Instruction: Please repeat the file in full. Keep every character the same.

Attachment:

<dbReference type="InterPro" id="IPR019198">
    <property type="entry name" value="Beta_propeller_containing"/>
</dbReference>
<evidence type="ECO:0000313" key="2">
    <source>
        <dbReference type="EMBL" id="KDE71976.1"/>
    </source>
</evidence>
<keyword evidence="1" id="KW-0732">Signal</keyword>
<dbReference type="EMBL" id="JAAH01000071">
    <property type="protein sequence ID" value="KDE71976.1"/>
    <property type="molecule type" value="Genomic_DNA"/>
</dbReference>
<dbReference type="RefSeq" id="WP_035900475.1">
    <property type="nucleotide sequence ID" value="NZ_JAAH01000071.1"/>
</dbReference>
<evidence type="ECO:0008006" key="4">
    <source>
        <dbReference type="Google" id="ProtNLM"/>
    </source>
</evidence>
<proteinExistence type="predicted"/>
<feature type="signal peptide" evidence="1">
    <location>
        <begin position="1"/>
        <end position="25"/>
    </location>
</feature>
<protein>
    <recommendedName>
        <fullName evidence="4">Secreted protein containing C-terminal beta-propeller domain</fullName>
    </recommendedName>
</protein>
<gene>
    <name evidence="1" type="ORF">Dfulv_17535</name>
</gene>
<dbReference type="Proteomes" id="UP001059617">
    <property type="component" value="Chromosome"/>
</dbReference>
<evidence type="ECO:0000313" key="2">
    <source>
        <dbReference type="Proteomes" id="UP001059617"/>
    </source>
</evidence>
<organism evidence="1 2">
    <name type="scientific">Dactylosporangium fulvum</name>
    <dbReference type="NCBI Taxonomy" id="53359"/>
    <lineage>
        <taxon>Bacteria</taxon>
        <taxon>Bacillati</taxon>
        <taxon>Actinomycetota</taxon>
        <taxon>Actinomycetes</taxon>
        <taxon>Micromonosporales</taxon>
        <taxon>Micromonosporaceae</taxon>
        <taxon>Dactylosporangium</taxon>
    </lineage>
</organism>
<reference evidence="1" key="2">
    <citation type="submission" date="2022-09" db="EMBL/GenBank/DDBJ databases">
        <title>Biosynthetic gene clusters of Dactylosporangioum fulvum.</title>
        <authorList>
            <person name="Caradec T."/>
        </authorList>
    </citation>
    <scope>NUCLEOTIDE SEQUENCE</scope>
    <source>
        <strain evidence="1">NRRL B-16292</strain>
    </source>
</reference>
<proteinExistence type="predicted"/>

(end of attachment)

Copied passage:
<dbReference type="InterPro" id="IPR019198">
    <property type="entry name" value="Beta_propeller_containing"/>
</dbReference>
<evidence type="ECO:0000313" key="2">
    <source>
        <dbReference type="EMBL" id="KDE71976.1"/>
    </source>
</evidence>
<keyword evidence="1" id="KW-0732">Signal</keyword>
<dbReference type="EMBL" id="JAAH01000071">
    <property type="protein sequence ID" value="KDE71976.1"/>
    <property type="molecule type" value="Genomic_DNA"/>
</dbReference>
<dbReference type="RefSeq" id="WP_035900475.1">
    <property type="nucleotide sequence ID" value="NZ_JAAH01000071.1"/>
</dbReference>
<evidence type="ECO:0008006" key="4">
    <source>
        <dbReference type="Google" id="ProtNLM"/>
    </source>
</evidence>
<proteinExistence type="predicted"/>
<feature type="signal peptide" evidence="1">
    <location>
        <begin position="1"/>
        <end position="25"/>
    </location>
</feature>
<protein>
    <recommendedName>
        <fullName evidence="4">Secreted protein containing C-terminal beta-propeller domain</fullName>
    </recommendedName>
</protein>
<gene>
    <name evidence="1" type="ORF">Dfulv_17535</name>
</gene>
<dbReference type="Proteomes" id="UP001059617">
    <property type="component" value="Chromosome"/>
</dbReference>
<evidence type="ECO:0000313" key="2">
    <source>
        <dbReference type="Proteomes" id="UP001059617"/>
    </source>
</evidence>
<organism evidence="1 2">
    <name type="scientific">Dactylosporangium fulvum</name>
    <dbReference type="NCBI Taxonomy" id="53359"/>
    <lineage>
        <taxon>Bacteria</taxon>
        <taxon>Bacillati</taxon>
        <taxon>Actinomycetota</taxon>
        <taxon>Actinomycetes</taxon>
        <taxon>Micromonosporales</taxon>
        <taxon>Micromonosporaceae</taxon>
        <taxon>Dactylosporangium</taxon>
    </lineage>
</organism>
<reference evidence="1" key="2">
    <citation type="submission" date="2022-09" db="EMBL/GenBank/DDBJ databases">
        <title>Biosynthetic gene clusters of Dactylosporangioum fulvum.</title>
        <authorList>
            <person name="Caradec T."/>
        </authorList>
    </citation>
    <scope>NUCLEOTIDE SEQUENCE</scope>
    <source>
        <strain evidence="1">NRRL B-16292</strain>
    </source>
</reference>
<proteinExistence type="predicted"/>